Federalist No. 79 – The Judiciary Department Continued, From McLEAN’S Edition, New York (Hamilton)
A crucial aspect of our republican form of government is an independent judicial branch that cannot be cowed by either of the two other branches. Lifetime tenure – addressed in Federalist #78 – prohibits the president from revoking a judicial appointment should he later come to regret it. And a set salary, which cannot be diminished, keeps the legislature from starving a judge off the bench. This is the topic of Federalist #79.
For the most part, this Paper is relatively straightforward and unremarkable. The subject matter is not particularly complicated. If judges are to be as unbiased as possible, they cannot be tempted to adjust their decisions to conform with the views of the current majority in Congress – lest they have their salary cut.
But at least one remarkable aspect of #79 is the evidence it provides of the foresight of the Founding Fathers. In explaining why the amount of judicial compensation is left to the discretion of Congress, Hamilton notes that the value of money changes over time, and “[w]hat might be extravagant to-day, might in half a century become penurious and inadequate.” Quite an obvious consideration, but it demonstrates that the authors of the Constitution knew the policies they were establishing had ramifications for years to come and acted accordingly.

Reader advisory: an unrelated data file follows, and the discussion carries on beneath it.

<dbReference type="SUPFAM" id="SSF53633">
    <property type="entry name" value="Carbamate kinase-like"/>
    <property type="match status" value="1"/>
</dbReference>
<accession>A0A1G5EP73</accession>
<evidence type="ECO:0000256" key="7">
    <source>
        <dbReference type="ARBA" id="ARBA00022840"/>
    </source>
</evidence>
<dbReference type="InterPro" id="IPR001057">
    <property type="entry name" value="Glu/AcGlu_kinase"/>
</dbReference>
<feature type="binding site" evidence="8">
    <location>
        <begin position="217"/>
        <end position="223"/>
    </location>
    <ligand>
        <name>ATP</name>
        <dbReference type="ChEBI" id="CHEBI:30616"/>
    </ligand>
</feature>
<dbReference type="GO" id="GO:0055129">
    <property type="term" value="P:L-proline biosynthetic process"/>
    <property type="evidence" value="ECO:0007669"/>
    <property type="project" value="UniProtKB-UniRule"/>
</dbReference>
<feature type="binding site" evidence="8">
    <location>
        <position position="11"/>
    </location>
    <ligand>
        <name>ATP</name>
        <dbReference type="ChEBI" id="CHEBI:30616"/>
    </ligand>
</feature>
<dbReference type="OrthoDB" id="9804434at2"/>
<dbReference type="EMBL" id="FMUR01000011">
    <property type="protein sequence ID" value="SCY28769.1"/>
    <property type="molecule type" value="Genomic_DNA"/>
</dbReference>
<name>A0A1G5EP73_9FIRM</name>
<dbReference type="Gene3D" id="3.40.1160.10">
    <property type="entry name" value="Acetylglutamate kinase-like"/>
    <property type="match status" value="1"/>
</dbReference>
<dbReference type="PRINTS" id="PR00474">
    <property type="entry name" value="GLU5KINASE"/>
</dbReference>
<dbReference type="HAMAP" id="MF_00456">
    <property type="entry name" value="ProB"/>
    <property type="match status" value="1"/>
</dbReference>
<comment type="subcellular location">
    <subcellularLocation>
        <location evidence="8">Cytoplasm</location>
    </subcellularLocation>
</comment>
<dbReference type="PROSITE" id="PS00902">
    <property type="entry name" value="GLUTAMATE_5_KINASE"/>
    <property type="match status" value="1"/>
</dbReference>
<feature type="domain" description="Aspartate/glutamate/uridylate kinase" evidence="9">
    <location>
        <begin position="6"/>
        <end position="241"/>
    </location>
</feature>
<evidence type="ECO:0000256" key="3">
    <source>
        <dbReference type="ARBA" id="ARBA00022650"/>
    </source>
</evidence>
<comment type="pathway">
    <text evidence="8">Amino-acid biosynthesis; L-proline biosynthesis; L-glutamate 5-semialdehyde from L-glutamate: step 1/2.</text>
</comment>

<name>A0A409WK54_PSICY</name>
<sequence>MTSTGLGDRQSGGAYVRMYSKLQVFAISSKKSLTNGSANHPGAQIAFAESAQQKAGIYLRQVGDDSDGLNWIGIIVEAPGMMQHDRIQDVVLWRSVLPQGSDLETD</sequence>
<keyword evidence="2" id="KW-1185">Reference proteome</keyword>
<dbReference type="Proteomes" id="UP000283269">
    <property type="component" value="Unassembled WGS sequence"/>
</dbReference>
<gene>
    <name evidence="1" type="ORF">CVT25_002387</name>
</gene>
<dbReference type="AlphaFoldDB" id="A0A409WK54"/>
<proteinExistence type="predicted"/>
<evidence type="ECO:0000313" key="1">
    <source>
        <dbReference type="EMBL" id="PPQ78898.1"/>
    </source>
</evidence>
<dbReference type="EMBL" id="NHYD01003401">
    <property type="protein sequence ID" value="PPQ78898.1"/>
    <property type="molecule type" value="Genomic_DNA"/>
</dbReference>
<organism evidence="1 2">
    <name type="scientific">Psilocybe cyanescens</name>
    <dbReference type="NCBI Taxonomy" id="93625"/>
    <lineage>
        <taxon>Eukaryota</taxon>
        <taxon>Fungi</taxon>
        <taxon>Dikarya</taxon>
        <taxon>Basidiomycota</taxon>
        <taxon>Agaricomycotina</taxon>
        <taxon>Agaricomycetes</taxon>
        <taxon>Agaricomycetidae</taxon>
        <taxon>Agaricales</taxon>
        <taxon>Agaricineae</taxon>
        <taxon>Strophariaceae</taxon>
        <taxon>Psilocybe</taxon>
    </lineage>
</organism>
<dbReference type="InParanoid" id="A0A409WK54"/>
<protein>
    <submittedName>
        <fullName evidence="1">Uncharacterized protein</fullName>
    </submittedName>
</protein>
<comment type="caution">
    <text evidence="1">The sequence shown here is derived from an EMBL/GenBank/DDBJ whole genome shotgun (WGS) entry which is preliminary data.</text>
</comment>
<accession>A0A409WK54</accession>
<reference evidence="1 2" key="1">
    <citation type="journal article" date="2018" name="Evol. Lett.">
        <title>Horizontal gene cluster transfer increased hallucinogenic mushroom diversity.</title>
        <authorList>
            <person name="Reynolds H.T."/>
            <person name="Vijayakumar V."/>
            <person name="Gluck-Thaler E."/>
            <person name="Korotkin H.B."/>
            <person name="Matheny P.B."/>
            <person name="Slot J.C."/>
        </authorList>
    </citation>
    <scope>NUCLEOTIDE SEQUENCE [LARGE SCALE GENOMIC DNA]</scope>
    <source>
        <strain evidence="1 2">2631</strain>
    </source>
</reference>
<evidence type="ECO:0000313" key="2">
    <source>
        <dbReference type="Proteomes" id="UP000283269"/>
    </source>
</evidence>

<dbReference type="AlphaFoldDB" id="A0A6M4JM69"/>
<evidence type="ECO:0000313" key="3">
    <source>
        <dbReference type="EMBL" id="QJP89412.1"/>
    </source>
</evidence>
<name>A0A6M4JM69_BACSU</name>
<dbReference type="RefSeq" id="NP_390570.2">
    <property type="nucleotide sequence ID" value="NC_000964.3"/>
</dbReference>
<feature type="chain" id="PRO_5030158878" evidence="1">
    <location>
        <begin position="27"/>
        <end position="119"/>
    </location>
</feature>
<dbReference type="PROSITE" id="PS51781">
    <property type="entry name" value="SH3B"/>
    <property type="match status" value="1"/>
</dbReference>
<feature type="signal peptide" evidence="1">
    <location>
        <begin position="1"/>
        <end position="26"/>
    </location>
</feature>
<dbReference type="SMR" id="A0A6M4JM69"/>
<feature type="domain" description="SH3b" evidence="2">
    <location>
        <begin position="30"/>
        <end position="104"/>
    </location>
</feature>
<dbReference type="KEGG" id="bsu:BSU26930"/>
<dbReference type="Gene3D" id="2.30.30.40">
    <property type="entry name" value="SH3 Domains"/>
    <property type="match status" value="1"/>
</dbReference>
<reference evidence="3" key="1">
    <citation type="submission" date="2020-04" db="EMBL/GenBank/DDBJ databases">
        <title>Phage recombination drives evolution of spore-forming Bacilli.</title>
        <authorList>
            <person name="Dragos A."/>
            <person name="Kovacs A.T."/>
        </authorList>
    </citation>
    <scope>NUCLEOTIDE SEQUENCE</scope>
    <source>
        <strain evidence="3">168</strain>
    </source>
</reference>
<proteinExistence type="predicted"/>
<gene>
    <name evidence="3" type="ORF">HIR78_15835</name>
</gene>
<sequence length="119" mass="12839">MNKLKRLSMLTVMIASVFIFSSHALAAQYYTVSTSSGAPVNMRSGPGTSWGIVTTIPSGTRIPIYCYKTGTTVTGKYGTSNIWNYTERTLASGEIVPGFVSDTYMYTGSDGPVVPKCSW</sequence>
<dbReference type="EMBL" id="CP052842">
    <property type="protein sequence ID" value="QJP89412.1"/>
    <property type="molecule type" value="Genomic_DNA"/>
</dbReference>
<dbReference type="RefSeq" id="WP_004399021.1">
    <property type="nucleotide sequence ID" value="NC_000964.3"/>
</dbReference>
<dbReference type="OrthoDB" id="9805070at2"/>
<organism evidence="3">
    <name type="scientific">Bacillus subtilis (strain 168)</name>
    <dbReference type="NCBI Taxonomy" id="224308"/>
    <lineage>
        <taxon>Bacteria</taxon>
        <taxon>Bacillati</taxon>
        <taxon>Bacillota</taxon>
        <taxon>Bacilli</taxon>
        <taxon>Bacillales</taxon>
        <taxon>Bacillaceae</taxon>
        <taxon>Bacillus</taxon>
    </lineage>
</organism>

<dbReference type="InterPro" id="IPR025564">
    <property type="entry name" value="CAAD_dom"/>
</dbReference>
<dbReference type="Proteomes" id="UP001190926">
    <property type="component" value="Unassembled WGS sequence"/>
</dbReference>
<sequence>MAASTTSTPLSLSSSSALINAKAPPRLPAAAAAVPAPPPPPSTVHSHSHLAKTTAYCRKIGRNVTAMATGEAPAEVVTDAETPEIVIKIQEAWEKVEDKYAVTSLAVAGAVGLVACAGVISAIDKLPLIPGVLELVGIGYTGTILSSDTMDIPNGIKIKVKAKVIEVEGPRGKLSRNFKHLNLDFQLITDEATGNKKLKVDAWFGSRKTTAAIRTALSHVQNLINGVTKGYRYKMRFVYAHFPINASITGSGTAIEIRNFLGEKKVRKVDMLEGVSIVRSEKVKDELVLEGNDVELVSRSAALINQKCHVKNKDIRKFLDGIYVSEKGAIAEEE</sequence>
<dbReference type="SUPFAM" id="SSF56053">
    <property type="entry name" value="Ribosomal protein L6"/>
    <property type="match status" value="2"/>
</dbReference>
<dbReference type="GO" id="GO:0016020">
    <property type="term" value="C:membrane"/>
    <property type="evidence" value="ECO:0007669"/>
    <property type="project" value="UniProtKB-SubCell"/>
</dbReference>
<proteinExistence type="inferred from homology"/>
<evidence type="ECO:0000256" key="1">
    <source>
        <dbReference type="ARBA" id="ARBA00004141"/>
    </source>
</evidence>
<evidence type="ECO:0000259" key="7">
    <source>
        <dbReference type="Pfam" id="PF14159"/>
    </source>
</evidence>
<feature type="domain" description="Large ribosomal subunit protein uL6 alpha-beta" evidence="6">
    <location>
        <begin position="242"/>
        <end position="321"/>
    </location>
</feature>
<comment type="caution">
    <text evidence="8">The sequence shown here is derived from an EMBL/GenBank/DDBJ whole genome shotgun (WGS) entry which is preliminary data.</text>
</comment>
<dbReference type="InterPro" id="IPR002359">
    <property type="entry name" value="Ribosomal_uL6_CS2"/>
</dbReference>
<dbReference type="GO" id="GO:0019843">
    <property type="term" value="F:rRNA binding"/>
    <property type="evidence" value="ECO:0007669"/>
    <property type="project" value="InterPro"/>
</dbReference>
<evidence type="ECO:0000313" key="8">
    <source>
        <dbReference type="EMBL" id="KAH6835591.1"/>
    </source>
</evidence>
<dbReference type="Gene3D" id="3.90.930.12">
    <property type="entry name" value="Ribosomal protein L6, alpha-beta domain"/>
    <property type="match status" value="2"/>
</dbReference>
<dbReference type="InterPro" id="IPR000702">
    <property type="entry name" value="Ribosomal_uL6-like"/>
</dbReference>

This important principle was reiterated about 30 years later by Justice Marshall in M’Culloch v. State of Maryland, 17 U.S. 316 (1819), which determined that Congress has the right to charter a national bank, even though the power to do so is not specifically enumerated in the Constitution. Justice Marshall reasoned that, so long as it is not prohibited by the Constitution, Congress has the discretion to use such means as needed to further the powers they do have, such as collecting taxes and regulating commerce.
This provision is made in a constitution, intended to endure for ages to come, and consequently, to be adapted to the various crises of human affairs. To have prescribed the means by which government should, in all future time, execute its powers, would have been to change, entirely, the character of the instrument, and give it the properties of a legal code. It would have been an unwise attempt to provide, by immutable rules, for exigencies which, if foreseen at all, must have been seen dimly, and which can be best provided for as they occur.
Id. at 41 (emphasis added).
Perhaps this willingness to think in terms of decades, centuries, and ages, instead of just the next year or two, is why our form of government has survived relatively unchanged for over 200 years. The Founders’ foresight is in marked contrast to recent acts of our legislature that are more concerned about appeasing the current constituency rather than doing what’s best for the nation. Our leaders would do well to heed the Founders’ example and do what is right – long term, as well as short term – instead of what is expedient.
Monday, August 16th, 2010
Kevin Theriot is senior counsel with the Alliance Defense Fund, a legal alliance that employs a unique combination of strategy, training, funding, and litigation to protect and preserve religious liberty, the sanctity of life, marriage, and the family.
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